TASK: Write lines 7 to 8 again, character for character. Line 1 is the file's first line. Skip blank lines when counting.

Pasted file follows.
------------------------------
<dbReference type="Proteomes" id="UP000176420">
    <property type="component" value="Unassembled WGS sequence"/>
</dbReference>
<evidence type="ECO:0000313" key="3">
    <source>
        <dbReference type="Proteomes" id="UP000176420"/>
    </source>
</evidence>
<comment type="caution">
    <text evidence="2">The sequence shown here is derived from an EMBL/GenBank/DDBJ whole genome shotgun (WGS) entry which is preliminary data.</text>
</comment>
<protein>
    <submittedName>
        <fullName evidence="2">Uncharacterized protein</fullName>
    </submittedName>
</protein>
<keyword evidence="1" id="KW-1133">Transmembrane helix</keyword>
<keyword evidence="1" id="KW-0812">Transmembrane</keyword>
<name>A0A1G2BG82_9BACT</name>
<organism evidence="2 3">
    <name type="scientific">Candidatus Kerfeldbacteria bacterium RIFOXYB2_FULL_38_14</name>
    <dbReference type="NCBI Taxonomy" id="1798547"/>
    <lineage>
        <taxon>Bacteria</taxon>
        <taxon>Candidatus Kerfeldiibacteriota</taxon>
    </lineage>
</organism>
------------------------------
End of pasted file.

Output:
    </source>
</evidence>